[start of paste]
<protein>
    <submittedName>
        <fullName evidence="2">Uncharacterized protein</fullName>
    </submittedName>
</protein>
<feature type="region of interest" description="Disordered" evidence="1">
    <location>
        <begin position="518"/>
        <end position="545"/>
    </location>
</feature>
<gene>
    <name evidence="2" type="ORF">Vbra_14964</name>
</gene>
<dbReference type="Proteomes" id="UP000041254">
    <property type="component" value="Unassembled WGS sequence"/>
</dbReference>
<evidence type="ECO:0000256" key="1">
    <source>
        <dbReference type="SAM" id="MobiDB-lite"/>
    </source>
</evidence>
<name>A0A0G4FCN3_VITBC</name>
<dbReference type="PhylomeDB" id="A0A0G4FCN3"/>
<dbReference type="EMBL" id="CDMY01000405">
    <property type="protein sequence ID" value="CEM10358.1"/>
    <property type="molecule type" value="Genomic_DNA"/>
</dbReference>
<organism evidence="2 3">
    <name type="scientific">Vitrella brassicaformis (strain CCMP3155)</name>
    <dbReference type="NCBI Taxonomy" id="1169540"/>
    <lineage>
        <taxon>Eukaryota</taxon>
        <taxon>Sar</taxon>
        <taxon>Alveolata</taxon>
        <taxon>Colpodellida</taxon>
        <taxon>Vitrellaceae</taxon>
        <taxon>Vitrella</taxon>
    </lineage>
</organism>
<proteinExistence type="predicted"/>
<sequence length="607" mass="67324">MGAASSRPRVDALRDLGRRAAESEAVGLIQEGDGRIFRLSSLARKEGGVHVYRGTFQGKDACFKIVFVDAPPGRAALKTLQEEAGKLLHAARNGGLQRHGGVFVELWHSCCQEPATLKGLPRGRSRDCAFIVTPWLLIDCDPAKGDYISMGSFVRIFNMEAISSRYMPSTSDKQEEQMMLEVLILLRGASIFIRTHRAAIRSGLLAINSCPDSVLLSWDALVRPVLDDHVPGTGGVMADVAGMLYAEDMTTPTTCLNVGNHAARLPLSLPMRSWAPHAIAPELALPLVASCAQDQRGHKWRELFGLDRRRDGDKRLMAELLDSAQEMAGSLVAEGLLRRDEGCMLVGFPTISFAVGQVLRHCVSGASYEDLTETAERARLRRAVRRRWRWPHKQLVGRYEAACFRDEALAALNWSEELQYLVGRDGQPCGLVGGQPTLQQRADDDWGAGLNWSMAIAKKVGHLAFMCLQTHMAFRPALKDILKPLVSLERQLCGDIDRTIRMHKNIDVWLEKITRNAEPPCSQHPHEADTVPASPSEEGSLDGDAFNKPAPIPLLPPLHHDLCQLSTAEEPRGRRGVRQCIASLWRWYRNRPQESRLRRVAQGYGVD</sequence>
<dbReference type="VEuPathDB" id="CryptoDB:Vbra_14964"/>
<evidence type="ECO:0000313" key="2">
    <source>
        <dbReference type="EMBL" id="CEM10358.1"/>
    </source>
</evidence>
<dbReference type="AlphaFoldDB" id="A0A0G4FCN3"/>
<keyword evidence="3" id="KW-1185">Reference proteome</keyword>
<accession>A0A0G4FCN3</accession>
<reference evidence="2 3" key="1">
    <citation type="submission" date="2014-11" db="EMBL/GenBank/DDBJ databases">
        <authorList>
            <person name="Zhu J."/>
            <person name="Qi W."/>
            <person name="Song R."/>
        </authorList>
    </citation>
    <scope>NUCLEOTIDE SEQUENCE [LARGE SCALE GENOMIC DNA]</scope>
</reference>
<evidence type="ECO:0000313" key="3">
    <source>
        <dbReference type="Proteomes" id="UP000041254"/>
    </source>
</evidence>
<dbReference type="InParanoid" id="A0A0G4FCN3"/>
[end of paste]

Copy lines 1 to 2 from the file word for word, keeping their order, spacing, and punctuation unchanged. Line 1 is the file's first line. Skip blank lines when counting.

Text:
<protein>
    <submittedName>